In a nutshell

This is a full-time four-year programme. It is designed to offer students a wide variety of materials, processes, and experiences within a supportive and stimulating environment.

Contemporary and historical art practices are examined through a series of lectures, seminars and written assignments. A Work in Context module offers real-world experience within the arts sector. As students progress through the course there is an increasing emphasis on individual research and outcomes.

Students have individual studio spaces and access to specialized and well-equipped Printmaking, Ceramics, Photography and Digital Media workshops. All of our fine art lecturers are practicing artists bringing a wealth of knowledge and experience to their teaching roles. External engagements include a regular visiting artist lecture series and national and international study trips. Students also have the opportunity to make collaborative projects with local and national art institutions.
We aim to equip students with the practical skills, knowledge and intellectual resources necessary for a rewarding career in the arts.

What's involved?

Entry Requirements

We are interested in people who want to pursue a career in art-making and related fields. The students on our course are all ages, and come from a wide variety of backgrounds. What unites them is that they are creative and imaginative people who can respond to the world around them in visual terms. We recruit candidates through the CAO system (min. 160 points) employing an interview to which examples of finished work should be brought, along with studies and notebooks that demonstrate the development of these ideas or works.

A solid foundation in fine art

In the first year you will concentrate on learning practical and conceptual skills. All students on the course have access to a regular visiting artist programme and regular study trips including one international trip every year. Each year is divided into two 15-week semesters.

Modules include Printmaking, Painting, Drawing, Ceramics, Visual Literacy, and Digital and Lens based Media (DLBM). Thematic headings enable the co-development of technical skills and conceptual focus. A module in ‘Visual and Material Culture’ provides grounding in the history and theory of visual art and design.

A full schedule of closely directed learning modules lays a solid foundation for the following stages, as they gradually open up to more experimentation and student led research

Building out your core skills base

A more tightly focused range of modules in the second year allows concentration on the areas most applicable to your developing work and ideas. As well as Painting, Drawing, Sculptural studies & Visual and Material Culture, you choose from a series of electives that include Printmaking, Ceramics, & Digital Lens Based Media.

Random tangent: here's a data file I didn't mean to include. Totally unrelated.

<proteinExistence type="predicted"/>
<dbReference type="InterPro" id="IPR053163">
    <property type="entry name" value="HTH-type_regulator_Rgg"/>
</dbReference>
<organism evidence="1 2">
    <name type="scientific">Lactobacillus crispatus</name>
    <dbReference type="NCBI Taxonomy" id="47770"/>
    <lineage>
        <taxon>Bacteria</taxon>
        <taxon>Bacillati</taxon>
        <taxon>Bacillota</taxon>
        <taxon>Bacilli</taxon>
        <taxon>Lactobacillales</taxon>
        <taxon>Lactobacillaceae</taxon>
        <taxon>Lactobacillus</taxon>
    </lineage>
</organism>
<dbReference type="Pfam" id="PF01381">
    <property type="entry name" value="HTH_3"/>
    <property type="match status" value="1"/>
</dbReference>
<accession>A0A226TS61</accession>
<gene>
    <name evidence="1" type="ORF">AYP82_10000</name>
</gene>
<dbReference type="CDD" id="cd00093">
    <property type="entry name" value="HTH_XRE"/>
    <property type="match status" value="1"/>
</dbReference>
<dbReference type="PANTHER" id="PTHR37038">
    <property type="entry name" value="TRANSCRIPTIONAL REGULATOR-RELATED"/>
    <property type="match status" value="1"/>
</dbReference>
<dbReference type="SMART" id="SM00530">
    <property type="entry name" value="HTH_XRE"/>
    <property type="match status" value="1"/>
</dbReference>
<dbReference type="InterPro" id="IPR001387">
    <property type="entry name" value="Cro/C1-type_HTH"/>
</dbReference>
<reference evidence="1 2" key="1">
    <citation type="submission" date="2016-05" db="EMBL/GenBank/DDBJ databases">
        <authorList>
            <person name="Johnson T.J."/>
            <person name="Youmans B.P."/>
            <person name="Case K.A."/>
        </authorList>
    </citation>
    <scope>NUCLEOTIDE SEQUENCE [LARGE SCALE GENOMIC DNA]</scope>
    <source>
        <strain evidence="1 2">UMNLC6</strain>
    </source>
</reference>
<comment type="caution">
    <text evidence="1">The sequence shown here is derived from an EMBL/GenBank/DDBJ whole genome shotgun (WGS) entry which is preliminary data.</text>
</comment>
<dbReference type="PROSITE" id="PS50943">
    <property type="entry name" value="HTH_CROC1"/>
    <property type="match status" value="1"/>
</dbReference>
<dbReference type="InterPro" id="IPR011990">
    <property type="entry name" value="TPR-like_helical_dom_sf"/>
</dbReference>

Projects emphasizing the co-development of practical and conceptual skills provide a set of careful structures helping to guide you towards more individual areas of learning. One to one tutorials are introduced, where you will be supported by teaching staff who are all practicing artists. The visiting artists programme will introduce you to a range of diverse professional practices.

Preparing for exhibition

The first semester completes a more advanced programme of the second year modules. In the second semester a ‘Work in Context’ module is introduced enabling you to have ‘real world’ experience of a professional art context. Lectures, gallery visits and writing tutorials support the completion of written assignments at the midway point and end of year in History of Art.

A Drawing module runs throughout the year. An over arching module, ‘Studio Practice’ sees an increasing focus on studio work as a subject incorporating some or all of the previous subject areas (and potentially others). Supported by group critiques and one to one tutorials, you build towards a coherent body of work for exhibition and examination at the end of the year.

Note – At the end of third year students successfully completing the level 7 programme can choose to continue with an ‘add-on’ year and aim for the higher level 8 degree. Students successfully completing this stage and already enrolled on our level 8 programme continue into the final year.

Getting ready for the workplace

Fourth year provides a concentrated time and space to focus on your developing artistic practice. Studio work is primarily self-directed, with regular one to one tutorials and group critiques supporting this. A ‘Professional Practice’ module helps you to understand and situate your practice within a contemporary art setting.

The year culminates in an assessment by public exhibition of each student’s work. Through your studies in Art History/Theory you will write an extended essay on a research topic of your choosing and also a shorter ‘Critical Writing’ project based on an examination of your own art practice.

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